In trying to grasp an understanding of the American violence in the past few days and the association with the White Power movement, the Justice Initiative reminded its subscribers of the April 25, 2018 NPR Fresh Air interview with Kathleen Belew about her book, Bring the War Home: The White Power Movement and Paramilitary America. “To be clear, I’m not arguing that this is at all representative of Vietnam veterans — this is a tiny, tiny percentage of returning veterans,” Belew says. “But [Vietnam veterans make up] a large and instrumental number of people within the White Power movement — and they play really important roles in changing the course of movement action.”
Toward an honest commemoration of the American War in Vietnam
The Full Disclosure campaign is a Veterans For Peace effort to speak truth to power and keep alive the antiwar perspective on the American war in Viet Nam — which is being commemorated during this decade with a series of 50th anniversary events. Full Disclosure represents a clear alternative to the Pentagon’s current efforts to sanitize and mythologize that war, and to thereby legitimize further unnecessary and destructive wars.
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1972: 50 Years Ago
March 30-July 1972 The PAVN (People’s Army of Viet Nam) and the NLF begin a major offensive. The goal of Easter Offensive, officially known as The 1972 Spring – Summer Offensive, (also called the Nguyen Hue (Nguyễn Huệ) offensive) was to win a decisive victory in 1972 or at least improve the revolutionary position for future peace talks. The 3-pronged attacks began in the north, center, and south of the country. Massed North Vietnamese Army artillery open a shattering barrage, targeting South Vietnamese positions across the Demilitarized Zone (DMZ). Upwards of 20,000 PAVN troops cross the DMZ, forcing the South Vietnamese units into a retreat. The Southern defense is thrown into complete chaos. Intelligence reports had predicted a Northern attack, but no one had expected it to come across the DMZ. A week after the launch of the offensive, Nixon decides to respond with a massive air campaign against the North. The campaign was by far the largest and most comprehensive of the war, using a wide variety of aircraft as well as new ‘smart’ bombs. The US committed 74 tactical squadrons to the attack. In addition, six aircraft carriers were assigned to the bombing mission as well as over 100 B-52 bombers. For the first time, the US places mines in Haiphong Harbor to cut off the North Vietnamese from foreign support.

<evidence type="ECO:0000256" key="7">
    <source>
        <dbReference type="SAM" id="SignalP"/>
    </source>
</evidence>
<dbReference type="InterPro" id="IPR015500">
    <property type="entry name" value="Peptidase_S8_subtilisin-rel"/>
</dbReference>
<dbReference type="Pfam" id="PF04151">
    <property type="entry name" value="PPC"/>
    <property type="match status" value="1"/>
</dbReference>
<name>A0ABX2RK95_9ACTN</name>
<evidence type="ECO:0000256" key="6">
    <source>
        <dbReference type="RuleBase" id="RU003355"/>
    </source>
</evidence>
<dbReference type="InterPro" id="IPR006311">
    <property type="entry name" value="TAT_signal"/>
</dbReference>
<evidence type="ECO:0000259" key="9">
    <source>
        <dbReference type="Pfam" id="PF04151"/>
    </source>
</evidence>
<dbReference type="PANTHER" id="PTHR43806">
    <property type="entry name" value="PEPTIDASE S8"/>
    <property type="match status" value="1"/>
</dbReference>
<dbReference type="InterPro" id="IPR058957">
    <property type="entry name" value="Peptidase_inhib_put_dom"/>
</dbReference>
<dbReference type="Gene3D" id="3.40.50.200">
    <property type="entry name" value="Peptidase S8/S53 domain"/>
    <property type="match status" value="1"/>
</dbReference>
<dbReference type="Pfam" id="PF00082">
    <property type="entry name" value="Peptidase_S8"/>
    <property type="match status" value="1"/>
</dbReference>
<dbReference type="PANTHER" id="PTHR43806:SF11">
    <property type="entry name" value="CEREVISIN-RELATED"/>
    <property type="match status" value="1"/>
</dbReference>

The South Vietnamese with heavy American air support are able to turn back the attack after a month and a half. The city of Loc Ninh (Lộc Ninh), located close to the Cambodian border subsequently became the capital of the Provisional Revolutionary Government of South Vietnam (PRGSVN), a distinction it held until it was disbanded after the war. While US bombing and a stiffened ARVN defense was able to turn back the PAVN and NLF offensive, it remains politically impossible to reintroduce sufficient U.S. combat troops to stem the PAVN drive. With his policy of Vietnamization at stake, Nixon implements a massive buildup of air power in Southeast Asia and a broadening of the eligible targets.
2016 National Book Award Finalist, Viet Thanh Nguyen:
“All wars are fought twice, the first time on the battlefield, the second time in memory . . . . Memory is haunted, not just by ghostly others but by the horrors we have done, seen, and condoned, or by the unspeakable things from which we have profited.”